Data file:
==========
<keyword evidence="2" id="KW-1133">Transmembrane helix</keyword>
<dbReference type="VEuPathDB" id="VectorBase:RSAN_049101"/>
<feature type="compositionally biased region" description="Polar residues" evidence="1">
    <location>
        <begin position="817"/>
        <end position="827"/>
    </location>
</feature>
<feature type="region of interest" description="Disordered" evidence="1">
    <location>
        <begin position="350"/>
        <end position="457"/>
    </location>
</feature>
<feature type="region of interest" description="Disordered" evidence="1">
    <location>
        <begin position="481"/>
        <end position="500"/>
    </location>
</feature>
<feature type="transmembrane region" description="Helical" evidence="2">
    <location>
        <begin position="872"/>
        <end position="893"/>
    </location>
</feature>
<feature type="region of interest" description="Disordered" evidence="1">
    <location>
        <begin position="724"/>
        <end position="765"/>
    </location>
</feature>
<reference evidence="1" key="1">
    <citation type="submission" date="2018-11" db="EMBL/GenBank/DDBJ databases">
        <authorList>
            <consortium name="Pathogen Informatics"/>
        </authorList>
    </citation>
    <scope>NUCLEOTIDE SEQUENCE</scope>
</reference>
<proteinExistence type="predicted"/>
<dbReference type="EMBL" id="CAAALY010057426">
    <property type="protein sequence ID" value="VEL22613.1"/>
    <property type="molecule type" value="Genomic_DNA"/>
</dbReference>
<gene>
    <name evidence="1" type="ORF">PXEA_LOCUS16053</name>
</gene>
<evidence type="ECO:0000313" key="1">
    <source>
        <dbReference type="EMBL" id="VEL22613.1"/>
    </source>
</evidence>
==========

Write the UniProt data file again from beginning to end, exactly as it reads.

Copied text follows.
<keyword evidence="2" id="KW-1133">Transmembrane helix</keyword>
<dbReference type="VEuPathDB" id="VectorBase:RSAN_049101"/>
<feature type="compositionally biased region" description="Polar residues" evidence="1">
    <location>
        <begin position="817"/>
        <end position="827"/>
    </location>
</feature>
<feature type="region of interest" description="Disordered" evidence="1">
    <location>
        <begin position="350"/>
        <end position="457"/>
    </location>
</feature>
<feature type="region of interest" description="Disordered" evidence="1">
    <location>
        <begin position="481"/>
        <end position="500"/>
    </location>
</feature>
<feature type="transmembrane region" description="Helical" evidence="2">
    <location>
        <begin position="872"/>
        <end position="893"/>
    </location>
</feature>
<feature type="region of interest" description="Disordered" evidence="1">
    <location>
        <begin position="724"/>
        <end position="765"/>
    </location>
</feature>
<reference evidence="1" key="1">
    <citation type="submission" date="2018-11" db="EMBL/GenBank/DDBJ databases">
        <authorList>
            <consortium name="Pathogen Informatics"/>
        </authorList>
    </citation>
    <scope>NUCLEOTIDE SEQUENCE</scope>
</reference>
<proteinExistence type="predicted"/>
<dbReference type="EMBL" id="CAAALY010057426">
    <property type="protein sequence ID" value="VEL22613.1"/>
    <property type="molecule type" value="Genomic_DNA"/>
</dbReference>
<gene>
    <name evidence="1" type="ORF">PXEA_LOCUS16053</name>
</gene>
<evidence type="ECO:0000313" key="1">
    <source>
        <dbReference type="EMBL" id="VEL22613.1"/>
    </source>
</evidence>